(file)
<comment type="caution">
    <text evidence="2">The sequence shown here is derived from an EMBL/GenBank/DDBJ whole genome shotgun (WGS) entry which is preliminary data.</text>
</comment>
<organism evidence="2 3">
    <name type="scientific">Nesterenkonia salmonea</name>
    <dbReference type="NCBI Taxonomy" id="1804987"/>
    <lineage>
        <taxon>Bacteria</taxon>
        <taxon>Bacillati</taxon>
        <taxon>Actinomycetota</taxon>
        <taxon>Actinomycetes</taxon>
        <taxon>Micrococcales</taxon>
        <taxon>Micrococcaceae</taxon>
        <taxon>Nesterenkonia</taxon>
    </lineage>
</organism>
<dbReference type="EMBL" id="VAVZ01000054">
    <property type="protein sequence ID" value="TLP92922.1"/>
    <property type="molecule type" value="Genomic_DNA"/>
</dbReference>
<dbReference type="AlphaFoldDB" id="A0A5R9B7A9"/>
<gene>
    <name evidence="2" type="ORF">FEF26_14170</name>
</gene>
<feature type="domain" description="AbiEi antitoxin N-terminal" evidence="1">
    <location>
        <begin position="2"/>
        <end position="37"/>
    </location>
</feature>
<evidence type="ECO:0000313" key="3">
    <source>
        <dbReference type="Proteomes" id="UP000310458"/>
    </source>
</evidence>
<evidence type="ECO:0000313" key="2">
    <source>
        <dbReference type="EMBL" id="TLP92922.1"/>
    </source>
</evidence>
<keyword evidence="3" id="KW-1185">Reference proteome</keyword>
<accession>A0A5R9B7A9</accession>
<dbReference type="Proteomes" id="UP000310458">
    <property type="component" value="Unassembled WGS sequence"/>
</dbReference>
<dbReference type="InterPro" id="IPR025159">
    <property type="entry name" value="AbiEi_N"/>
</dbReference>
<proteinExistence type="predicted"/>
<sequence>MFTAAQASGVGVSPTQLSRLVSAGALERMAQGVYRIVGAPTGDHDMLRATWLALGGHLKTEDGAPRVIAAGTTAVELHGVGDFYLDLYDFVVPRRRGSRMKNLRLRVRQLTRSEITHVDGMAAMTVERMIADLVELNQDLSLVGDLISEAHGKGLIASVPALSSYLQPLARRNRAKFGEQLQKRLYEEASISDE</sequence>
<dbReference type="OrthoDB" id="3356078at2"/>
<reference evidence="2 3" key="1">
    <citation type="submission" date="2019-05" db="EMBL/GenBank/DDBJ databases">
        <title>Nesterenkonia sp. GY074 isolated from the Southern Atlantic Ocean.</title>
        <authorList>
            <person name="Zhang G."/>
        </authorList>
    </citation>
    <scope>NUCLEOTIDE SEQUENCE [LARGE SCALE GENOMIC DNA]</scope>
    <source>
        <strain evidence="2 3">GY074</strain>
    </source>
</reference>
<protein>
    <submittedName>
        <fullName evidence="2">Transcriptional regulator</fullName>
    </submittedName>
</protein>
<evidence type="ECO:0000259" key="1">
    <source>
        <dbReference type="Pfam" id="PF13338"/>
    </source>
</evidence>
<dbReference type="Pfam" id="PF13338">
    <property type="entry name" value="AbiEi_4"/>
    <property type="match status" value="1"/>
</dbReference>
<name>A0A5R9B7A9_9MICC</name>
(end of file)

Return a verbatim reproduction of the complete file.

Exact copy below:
<comment type="caution">
    <text evidence="2">The sequence shown here is derived from an EMBL/GenBank/DDBJ whole genome shotgun (WGS) entry which is preliminary data.</text>
</comment>
<organism evidence="2 3">
    <name type="scientific">Nesterenkonia salmonea</name>
    <dbReference type="NCBI Taxonomy" id="1804987"/>
    <lineage>
        <taxon>Bacteria</taxon>
        <taxon>Bacillati</taxon>
        <taxon>Actinomycetota</taxon>
        <taxon>Actinomycetes</taxon>
        <taxon>Micrococcales</taxon>
        <taxon>Micrococcaceae</taxon>
        <taxon>Nesterenkonia</taxon>
    </lineage>
</organism>
<dbReference type="EMBL" id="VAVZ01000054">
    <property type="protein sequence ID" value="TLP92922.1"/>
    <property type="molecule type" value="Genomic_DNA"/>
</dbReference>
<dbReference type="AlphaFoldDB" id="A0A5R9B7A9"/>
<gene>
    <name evidence="2" type="ORF">FEF26_14170</name>
</gene>
<feature type="domain" description="AbiEi antitoxin N-terminal" evidence="1">
    <location>
        <begin position="2"/>
        <end position="37"/>
    </location>
</feature>
<evidence type="ECO:0000313" key="3">
    <source>
        <dbReference type="Proteomes" id="UP000310458"/>
    </source>
</evidence>
<evidence type="ECO:0000313" key="2">
    <source>
        <dbReference type="EMBL" id="TLP92922.1"/>
    </source>
</evidence>
<keyword evidence="3" id="KW-1185">Reference proteome</keyword>
<accession>A0A5R9B7A9</accession>
<dbReference type="Proteomes" id="UP000310458">
    <property type="component" value="Unassembled WGS sequence"/>
</dbReference>
<dbReference type="InterPro" id="IPR025159">
    <property type="entry name" value="AbiEi_N"/>
</dbReference>
<proteinExistence type="predicted"/>
<sequence>MFTAAQASGVGVSPTQLSRLVSAGALERMAQGVYRIVGAPTGDHDMLRATWLALGGHLKTEDGAPRVIAAGTTAVELHGVGDFYLDLYDFVVPRRRGSRMKNLRLRVRQLTRSEITHVDGMAAMTVERMIADLVELNQDLSLVGDLISEAHGKGLIASVPALSSYLQPLARRNRAKFGEQLQKRLYEEASISDE</sequence>
<dbReference type="OrthoDB" id="3356078at2"/>
<reference evidence="2 3" key="1">
    <citation type="submission" date="2019-05" db="EMBL/GenBank/DDBJ databases">
        <title>Nesterenkonia sp. GY074 isolated from the Southern Atlantic Ocean.</title>
        <authorList>
            <person name="Zhang G."/>
        </authorList>
    </citation>
    <scope>NUCLEOTIDE SEQUENCE [LARGE SCALE GENOMIC DNA]</scope>
    <source>
        <strain evidence="2 3">GY074</strain>
    </source>
</reference>
<protein>
    <submittedName>
        <fullName evidence="2">Transcriptional regulator</fullName>
    </submittedName>
</protein>
<evidence type="ECO:0000259" key="1">
    <source>
        <dbReference type="Pfam" id="PF13338"/>
    </source>
</evidence>
<dbReference type="Pfam" id="PF13338">
    <property type="entry name" value="AbiEi_4"/>
    <property type="match status" value="1"/>
</dbReference>
<name>A0A5R9B7A9_9MICC</name>